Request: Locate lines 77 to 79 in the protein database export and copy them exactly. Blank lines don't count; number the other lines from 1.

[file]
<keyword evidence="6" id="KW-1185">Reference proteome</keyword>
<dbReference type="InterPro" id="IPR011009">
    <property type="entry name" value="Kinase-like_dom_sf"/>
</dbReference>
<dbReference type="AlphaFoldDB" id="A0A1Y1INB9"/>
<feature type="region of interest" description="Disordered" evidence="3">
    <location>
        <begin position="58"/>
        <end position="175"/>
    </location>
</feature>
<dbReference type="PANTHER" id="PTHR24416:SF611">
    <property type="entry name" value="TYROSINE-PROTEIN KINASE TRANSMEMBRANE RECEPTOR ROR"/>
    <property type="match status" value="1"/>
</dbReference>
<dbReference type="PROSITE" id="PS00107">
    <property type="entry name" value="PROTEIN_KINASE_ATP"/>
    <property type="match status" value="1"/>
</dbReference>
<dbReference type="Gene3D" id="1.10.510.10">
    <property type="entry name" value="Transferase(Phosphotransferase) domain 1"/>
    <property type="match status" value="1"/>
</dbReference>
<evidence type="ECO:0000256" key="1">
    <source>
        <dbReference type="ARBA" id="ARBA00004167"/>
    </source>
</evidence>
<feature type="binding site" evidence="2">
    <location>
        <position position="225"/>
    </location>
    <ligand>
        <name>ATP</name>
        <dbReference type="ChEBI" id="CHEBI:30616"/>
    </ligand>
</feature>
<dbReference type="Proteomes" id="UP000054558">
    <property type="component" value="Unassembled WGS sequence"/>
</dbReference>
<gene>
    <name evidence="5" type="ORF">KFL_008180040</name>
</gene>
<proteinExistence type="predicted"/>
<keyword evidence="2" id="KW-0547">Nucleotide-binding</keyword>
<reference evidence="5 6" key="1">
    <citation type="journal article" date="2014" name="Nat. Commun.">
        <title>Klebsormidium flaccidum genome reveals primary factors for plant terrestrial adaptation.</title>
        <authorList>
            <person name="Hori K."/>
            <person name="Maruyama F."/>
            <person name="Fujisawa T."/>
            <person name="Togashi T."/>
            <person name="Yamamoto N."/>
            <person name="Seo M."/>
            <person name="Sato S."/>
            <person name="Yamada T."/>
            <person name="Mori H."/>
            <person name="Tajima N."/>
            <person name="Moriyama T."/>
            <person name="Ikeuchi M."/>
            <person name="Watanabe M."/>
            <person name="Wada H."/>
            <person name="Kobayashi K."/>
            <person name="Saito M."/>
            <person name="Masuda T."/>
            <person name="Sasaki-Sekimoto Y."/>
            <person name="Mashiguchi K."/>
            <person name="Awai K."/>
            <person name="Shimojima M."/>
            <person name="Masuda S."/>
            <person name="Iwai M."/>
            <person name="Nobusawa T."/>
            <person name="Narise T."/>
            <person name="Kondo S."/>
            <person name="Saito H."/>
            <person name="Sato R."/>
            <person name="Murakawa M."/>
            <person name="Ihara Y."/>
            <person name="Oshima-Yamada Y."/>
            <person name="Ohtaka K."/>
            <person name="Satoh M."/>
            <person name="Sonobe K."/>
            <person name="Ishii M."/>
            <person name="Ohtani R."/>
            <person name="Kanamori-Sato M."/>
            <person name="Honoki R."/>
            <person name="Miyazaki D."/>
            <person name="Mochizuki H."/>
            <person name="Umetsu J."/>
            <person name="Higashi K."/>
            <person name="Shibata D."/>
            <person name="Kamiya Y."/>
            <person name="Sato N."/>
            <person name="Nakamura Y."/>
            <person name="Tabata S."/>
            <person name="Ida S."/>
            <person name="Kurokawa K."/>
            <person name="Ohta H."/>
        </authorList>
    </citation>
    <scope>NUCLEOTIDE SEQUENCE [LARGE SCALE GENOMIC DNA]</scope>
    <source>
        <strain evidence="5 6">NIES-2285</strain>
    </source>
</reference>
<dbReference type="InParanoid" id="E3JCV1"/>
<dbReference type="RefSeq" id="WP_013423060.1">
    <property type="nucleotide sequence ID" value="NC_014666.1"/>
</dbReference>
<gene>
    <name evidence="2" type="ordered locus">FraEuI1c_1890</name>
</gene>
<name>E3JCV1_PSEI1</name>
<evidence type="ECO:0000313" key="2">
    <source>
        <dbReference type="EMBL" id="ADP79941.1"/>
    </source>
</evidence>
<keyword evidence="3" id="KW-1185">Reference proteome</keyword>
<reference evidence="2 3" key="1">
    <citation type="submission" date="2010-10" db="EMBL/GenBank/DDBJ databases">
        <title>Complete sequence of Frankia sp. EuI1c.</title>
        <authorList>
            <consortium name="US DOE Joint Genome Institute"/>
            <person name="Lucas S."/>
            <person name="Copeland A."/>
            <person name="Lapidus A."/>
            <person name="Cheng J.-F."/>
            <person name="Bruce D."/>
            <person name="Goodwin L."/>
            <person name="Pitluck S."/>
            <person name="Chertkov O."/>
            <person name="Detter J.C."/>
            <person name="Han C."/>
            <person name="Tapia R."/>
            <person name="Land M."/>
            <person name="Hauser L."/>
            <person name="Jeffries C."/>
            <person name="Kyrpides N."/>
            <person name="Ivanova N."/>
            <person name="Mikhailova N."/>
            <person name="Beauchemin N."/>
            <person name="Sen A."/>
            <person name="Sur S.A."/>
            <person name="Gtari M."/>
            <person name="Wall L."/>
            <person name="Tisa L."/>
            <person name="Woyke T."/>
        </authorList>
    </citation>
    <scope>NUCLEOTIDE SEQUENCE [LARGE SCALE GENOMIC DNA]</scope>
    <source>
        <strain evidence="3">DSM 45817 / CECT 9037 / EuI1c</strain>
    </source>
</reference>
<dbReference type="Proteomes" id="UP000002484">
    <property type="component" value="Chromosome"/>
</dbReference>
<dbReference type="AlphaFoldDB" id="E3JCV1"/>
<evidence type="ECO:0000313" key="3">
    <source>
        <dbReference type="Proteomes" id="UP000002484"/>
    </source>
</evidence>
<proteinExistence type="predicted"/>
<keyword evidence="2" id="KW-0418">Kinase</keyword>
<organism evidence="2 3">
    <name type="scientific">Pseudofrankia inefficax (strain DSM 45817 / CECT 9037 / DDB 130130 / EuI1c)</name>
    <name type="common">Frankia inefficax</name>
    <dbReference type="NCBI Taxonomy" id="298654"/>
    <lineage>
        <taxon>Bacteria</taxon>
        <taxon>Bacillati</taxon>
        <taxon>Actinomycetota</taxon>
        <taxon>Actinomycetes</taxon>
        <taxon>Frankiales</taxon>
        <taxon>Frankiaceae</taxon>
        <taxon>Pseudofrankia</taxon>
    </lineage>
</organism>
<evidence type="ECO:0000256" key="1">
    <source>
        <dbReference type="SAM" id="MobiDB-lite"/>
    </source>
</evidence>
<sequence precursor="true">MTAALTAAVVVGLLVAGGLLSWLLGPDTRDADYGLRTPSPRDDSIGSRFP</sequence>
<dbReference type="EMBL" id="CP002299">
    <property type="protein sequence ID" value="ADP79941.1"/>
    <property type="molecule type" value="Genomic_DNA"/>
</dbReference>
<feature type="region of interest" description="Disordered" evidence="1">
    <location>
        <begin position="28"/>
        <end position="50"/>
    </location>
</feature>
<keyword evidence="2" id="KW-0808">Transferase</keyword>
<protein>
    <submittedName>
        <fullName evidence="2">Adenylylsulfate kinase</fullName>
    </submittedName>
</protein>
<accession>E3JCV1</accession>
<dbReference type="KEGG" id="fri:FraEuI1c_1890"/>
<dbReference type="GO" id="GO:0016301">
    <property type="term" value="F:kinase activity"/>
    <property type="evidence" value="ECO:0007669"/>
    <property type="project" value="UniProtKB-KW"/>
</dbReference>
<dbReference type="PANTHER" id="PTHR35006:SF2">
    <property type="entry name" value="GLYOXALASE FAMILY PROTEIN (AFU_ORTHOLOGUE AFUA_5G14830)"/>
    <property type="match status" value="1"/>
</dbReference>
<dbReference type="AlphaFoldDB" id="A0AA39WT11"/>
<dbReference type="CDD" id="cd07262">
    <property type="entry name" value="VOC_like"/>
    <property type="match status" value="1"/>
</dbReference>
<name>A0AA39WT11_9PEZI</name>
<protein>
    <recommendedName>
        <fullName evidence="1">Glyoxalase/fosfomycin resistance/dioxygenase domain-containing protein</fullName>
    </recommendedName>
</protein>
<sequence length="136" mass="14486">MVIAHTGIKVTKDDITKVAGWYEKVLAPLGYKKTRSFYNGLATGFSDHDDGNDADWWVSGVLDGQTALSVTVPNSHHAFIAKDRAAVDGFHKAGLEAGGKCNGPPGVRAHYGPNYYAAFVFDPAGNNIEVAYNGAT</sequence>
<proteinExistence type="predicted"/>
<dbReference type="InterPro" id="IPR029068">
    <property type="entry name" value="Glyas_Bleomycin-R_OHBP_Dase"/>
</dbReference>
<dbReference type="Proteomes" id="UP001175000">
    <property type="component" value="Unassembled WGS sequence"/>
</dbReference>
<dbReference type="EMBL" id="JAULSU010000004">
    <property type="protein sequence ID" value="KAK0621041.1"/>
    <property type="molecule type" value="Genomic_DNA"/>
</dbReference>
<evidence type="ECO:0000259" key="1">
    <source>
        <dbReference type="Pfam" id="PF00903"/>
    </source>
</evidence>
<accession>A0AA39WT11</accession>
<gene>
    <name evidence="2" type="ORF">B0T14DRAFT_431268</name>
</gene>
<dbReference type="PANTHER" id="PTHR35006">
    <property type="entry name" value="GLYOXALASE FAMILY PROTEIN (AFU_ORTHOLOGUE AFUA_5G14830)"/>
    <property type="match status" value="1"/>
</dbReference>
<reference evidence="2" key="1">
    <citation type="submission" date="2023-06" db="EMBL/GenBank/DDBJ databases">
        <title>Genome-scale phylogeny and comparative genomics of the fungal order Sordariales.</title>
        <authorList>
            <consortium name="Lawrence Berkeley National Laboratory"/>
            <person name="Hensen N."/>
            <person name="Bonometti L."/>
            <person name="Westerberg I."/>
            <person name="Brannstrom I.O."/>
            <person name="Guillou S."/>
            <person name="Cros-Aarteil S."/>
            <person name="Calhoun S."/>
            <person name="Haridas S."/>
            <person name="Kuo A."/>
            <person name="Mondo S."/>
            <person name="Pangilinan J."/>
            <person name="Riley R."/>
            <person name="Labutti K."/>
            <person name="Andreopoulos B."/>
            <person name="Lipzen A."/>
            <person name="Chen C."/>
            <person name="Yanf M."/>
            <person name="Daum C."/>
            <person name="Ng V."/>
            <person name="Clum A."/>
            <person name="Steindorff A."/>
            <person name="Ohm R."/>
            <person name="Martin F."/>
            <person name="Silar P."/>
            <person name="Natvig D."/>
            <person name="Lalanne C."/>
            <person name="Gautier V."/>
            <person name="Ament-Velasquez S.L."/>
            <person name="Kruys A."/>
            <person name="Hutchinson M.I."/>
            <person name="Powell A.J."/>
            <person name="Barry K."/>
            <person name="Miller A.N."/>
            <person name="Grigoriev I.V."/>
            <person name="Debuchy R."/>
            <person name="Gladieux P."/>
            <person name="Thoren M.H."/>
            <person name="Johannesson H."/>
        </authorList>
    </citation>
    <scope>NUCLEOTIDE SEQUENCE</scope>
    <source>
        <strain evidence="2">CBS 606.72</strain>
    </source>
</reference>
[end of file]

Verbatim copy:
            <person name="Sato R."/>
            <person name="Murakawa M."/>
            <person name="Ihara Y."/>